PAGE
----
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Record lithography orders at ASML as chip firms ‘crave’ capacity

21 Jul 2021

Nearly €5BN orders for extreme ultraviolet tools alone as memory chip makers adopt latest processes.

ASML, whose laser-powered lithography tools are fundamental to semiconductor device manufacturing, has posted record-breaking orders as its customers ramp production capacity in response to the global chip shortage.

The Veldhoven, Netherlands, company said that in the financial quarter ending June 30 it received €8.3 billion in orders - sharply up from €4.7 billion registered in the March quarter.

Orders for extreme ultraviolet (EUV) lithography equipment specifically - which relies on ultra-high-power carbon dioxide lasers from Trumpf - accounted for nearly €5 billion of that total.

“[That’s] the highest quarterly order intake we’ve ever seen,” said ASML’s CEO Peter Wennink. “Everybody is working extremely hard, us and our suppliers, to actually produce more machines. Because our customers are craving those machines.”

Memory boost
While nearly all EUV equipment sold thus far has been used to produce logic chips, Wennink now expects that memory will account for €1 billion in sales of EUV tools this year.

“Basically it’s technology investments that our customers are [making] for ramping next year, and the year after,” added the CEO.

The boom in demand means that ASML’s executive team now expects the company to post a 35 per cent jump in sales this year, compared with the €14 billion total posted in 2020 - itself a record.

“Clearly we have seen in 2021 the reaction of the electronic industry at large to the Covid year,” Wennink observed. “So you saw a catch-up effect, and I think that will stretch into 2022. Some supply chains have been disrupted, and it takes a bit longer [for them to recover].”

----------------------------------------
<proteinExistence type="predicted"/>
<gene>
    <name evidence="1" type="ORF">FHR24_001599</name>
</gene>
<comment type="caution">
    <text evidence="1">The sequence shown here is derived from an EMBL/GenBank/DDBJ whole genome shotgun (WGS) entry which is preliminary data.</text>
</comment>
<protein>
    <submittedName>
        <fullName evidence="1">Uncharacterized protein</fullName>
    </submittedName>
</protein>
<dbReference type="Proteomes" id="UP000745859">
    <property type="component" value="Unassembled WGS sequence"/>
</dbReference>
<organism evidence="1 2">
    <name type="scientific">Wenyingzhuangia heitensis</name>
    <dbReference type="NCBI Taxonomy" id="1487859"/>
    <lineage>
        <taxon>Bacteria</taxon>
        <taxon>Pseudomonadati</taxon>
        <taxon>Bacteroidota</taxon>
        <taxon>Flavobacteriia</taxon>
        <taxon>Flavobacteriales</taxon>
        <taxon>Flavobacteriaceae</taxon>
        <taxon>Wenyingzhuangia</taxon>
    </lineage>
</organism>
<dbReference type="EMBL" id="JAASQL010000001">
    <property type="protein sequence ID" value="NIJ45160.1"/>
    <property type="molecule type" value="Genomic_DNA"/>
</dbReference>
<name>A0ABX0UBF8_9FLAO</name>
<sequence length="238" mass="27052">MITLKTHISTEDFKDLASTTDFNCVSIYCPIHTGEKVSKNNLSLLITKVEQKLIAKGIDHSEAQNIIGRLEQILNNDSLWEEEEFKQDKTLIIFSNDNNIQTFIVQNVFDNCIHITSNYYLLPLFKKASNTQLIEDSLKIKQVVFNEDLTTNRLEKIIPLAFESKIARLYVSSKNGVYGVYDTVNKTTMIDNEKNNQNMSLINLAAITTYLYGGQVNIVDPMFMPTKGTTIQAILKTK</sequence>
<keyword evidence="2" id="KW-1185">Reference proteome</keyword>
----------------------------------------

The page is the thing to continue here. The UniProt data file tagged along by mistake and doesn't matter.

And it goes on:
But beyond that, the CEO is expecting continued long-term demand growth to meet the needs of what he calls “intelligent distributed systems” that combine sensors with computation.

“It’s the further roll out of 5G and 6G, it’s the progress we’re making on artificial intelligence, self-driving cars,” Wennink added.

EUV capacity rising
The impact, in terms of demand for EUV lithography systems and the myriad optics and photonics components that perform critical roles inside them, looks enormous.

Wennink expects ASML to produce 55 of those tools next year, with 80 per cent of that capacity already booked. In 2023 the total should rise to more than 60 units, and grow further beyond that.

“You also have to realize, when you think about EUV, [you think] that customers buy machines,” he added. “But in fact they buy wafer capacity. So new machines like the NXE:3600D have a 15-20 per cent higher productivity.”

According to ASML the June quarter just completed saw the first such machine shipped to a customer. “We are now ramping EUV in volume production for memory [chip production], with plans to implement EUV on future nodes across three DRAM customers,” added the firm.

In terms of overall sales, ASML posted just over €4 billion in revenues in its latest quarter, down slightly on the same period last year. But if Wennink’s prediction proves accurate, the total for 2021 should end up in the region of €19 billion.

• Investors responded to the latest update positively, with ASML’s stock price rising around 3 per cent in early trading on the Nasdaq on July 21. At just over $705, the stock has more than doubled in value over the past year, and equates to a market capitalization of around $300 billion.

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